This continues yesterday’s feature on ABC Australia, our underfunded and neglected TV presentation to the Asia Pacific. Look on, ye neighbours, and despair.
Turning off life support for Australia’s overseas TV service in 2013 may have satisfied the Coalition’s political ideology but a legal reality prevented burial: The ABC Charter says it must run an international service.
The result was Australia Plus with a $20 million budget for three years propped up by sponsors. The public service – commercial telecaster marriage was a disaster.
The ads from Monash University, the Victorian Government and food supplement manufacturer Swisse Wellness were repetitious, discursive and often plain weird. Indonesian commercials tend to be as unsubtle as a runaway road train.
With 2018 came another change to the present tautology: ABC Australia and its banal slogan Yours. At the time the Head of ABC International David Hua said ‘rebranding makes sense to our audiences overseas, who want distinctive Australian content from a highly-respected media organisation.’
The official blurb reads: ‘Our mission is to provide a television and digital service that informs, entertains and inspires our audience with a uniquely Australian perspective.’
Since then a new reason has wriggled in: ‘The ABC provides content for Australians living abroad and local audiences living outside of Australia.’ Hello, hello, what’s this? A shift from ‘soft power’ to satisfying a few ex-pats?
Hua responded: “I disagree with the premise that the ABC has made the shift you describe. Perhaps ‘local audiences living outside of Australia’ is an awkward description of Indonesians in Indonesia, Vietnamese in Vietnam etc.”
So ex-pats can feel at home with Lah-Lah’s Stripy Sock Club, Home and Away and Planet America. Some may query that programme’s relevance on an Australian overseas service, but its presence shows our priorities.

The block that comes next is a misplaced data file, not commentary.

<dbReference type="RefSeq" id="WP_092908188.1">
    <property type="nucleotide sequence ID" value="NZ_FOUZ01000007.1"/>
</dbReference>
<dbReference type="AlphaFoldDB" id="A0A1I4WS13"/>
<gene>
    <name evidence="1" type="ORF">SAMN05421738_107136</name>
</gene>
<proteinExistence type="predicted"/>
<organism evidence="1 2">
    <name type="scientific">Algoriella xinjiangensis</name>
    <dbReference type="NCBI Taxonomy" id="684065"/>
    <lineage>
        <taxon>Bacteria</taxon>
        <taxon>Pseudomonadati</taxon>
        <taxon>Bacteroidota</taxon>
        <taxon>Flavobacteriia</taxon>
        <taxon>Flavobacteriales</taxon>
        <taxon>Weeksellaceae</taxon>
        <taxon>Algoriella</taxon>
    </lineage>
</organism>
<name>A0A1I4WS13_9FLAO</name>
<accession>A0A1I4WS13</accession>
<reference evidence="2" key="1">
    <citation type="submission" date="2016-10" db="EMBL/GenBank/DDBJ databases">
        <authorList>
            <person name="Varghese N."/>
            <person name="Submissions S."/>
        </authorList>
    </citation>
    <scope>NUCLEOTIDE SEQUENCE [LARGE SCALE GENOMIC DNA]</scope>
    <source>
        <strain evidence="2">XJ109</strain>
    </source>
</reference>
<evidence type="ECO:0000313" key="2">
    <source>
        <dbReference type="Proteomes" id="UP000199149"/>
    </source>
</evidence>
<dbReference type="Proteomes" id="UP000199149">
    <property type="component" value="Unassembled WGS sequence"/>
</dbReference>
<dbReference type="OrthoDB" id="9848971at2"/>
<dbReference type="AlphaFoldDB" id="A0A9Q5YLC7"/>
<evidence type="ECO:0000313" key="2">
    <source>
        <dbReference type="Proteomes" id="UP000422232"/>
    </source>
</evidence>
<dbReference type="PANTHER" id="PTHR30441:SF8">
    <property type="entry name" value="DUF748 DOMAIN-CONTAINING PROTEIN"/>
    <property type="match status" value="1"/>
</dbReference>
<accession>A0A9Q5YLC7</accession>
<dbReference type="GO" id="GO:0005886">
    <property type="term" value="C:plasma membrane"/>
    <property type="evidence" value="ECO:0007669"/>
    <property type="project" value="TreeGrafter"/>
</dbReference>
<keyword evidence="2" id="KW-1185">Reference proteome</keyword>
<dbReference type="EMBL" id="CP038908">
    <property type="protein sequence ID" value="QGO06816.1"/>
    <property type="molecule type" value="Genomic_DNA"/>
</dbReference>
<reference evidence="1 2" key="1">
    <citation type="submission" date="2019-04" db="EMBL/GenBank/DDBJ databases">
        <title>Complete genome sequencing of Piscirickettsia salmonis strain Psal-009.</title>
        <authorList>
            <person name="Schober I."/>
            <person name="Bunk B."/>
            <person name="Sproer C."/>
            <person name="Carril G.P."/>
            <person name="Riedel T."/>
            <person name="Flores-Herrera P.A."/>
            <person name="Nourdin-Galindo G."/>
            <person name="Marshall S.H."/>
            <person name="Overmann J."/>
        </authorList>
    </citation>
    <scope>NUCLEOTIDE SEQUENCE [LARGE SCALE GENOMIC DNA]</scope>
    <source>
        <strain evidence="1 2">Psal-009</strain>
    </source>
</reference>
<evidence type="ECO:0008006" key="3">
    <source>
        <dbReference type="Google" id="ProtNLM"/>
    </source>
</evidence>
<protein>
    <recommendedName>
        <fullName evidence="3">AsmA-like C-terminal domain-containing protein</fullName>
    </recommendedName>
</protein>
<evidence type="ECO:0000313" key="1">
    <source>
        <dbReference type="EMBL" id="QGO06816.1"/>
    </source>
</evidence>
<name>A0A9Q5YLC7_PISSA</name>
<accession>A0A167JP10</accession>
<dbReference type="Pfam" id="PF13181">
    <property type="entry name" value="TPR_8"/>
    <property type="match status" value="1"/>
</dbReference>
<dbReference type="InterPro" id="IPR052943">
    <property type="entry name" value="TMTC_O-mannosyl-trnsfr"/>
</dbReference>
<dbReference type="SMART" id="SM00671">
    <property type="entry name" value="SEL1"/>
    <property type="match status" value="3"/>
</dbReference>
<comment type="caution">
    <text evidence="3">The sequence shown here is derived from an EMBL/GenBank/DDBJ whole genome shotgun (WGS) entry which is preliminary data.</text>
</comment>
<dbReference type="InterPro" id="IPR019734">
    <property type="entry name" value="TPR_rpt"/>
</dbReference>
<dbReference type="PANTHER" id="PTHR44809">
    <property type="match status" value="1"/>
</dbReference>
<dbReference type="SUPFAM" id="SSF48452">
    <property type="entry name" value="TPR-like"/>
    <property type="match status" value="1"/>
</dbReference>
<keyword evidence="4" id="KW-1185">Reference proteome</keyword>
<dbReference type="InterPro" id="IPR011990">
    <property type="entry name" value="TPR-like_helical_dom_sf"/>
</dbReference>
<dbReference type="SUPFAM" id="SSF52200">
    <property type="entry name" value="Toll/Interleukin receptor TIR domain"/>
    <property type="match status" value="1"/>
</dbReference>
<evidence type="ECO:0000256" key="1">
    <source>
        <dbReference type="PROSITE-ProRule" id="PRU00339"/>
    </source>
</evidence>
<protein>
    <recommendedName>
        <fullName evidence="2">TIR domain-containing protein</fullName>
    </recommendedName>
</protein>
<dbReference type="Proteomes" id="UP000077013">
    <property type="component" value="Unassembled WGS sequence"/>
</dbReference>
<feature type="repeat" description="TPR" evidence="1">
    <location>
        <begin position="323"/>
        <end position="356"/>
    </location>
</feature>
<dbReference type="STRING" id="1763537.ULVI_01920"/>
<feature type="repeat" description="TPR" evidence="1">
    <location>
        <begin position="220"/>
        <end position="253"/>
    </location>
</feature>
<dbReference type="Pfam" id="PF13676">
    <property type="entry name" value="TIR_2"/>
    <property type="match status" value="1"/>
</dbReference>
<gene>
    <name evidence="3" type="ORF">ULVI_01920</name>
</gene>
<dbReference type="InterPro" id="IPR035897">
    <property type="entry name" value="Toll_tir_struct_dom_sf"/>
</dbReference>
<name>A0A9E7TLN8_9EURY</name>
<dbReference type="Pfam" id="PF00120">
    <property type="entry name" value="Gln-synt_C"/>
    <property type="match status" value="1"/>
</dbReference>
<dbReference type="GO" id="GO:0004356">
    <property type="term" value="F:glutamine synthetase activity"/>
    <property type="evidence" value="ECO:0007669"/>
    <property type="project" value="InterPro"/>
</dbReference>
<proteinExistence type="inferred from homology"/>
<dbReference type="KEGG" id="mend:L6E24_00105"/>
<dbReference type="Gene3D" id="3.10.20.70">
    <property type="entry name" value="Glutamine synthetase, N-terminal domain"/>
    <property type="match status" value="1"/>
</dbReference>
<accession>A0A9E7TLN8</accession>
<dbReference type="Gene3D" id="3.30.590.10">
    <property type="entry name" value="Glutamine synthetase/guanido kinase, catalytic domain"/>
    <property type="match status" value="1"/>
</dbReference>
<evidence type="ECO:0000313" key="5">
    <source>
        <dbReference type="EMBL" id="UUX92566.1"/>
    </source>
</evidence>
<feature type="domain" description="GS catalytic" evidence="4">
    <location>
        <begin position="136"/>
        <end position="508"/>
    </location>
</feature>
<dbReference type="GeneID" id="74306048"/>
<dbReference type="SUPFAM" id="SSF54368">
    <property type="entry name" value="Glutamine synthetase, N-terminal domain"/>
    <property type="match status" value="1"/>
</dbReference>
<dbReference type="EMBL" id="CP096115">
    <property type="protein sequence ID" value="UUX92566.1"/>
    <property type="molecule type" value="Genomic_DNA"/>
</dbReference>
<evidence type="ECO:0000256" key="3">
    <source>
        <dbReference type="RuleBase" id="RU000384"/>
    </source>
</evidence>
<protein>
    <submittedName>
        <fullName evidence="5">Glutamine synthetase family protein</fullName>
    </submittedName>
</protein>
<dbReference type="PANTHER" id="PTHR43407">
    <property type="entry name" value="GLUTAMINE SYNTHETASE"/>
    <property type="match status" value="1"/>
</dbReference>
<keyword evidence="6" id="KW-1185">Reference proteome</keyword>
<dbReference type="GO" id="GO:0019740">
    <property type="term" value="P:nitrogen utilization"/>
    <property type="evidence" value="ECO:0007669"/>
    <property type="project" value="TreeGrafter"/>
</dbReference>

In 2018 the Department of Communications and the Arts published a 193-page review of Australian Broadcasting Services in the Asia Pacific, mainly concentrating on short-wave closed the previous year.
The Lowy Institute submission claimed our international broadcasting was ‘under-resourced’. ‘… Australia must overcome its poor record in this area, and make a renewed investment in international broadcasting platforms and content to restore its relevance as a constructive and independent soft power partner in the region.’
What’s happened to the review? The Department’s response was terse and useless: ‘The review is being used to inform policy development.’
Governments and Oppositions endlessly proclaim the importance of Indonesia, stressing the social, economic, defence, security and community benefits of developing a strong and enduring relationship.
The politicians aren’t singing solo. Academics, business leaders, journalists, NGOs and politicians consistently chant the need for better education – particularly language and cultural studies – improved communications and closer contact with the neighbours.
Last year ABC Chair Ita Buttrose, a great fan of ‘soft power’ told the Lowy Institute: ‘The importance of journalism to our country’s Asia-Pacific interests cannot be underestimated and I believe a renewed ABC focus on international broadcasting would greatly benefit Australia.’
So it’s logical we’d be despatching our best and brightest programmes selected specifically for the Republic to back the chorus.
If only. Most offerings on ABC Australia were originally made for domestic audiences. Programmes are moved around without notice. The presenter tells what’s coming next – then something different appears. The channel’s Internet TV Guide is a misnomer; TV Guesser would be better.
On 5 July the long-awaited Indonesia-Australia Comprehensive Economic Partnership Agreement clicks into place. The free trade deal includes education services, offering an opportunity to couple the ABC and other programme-makers with stations in the region.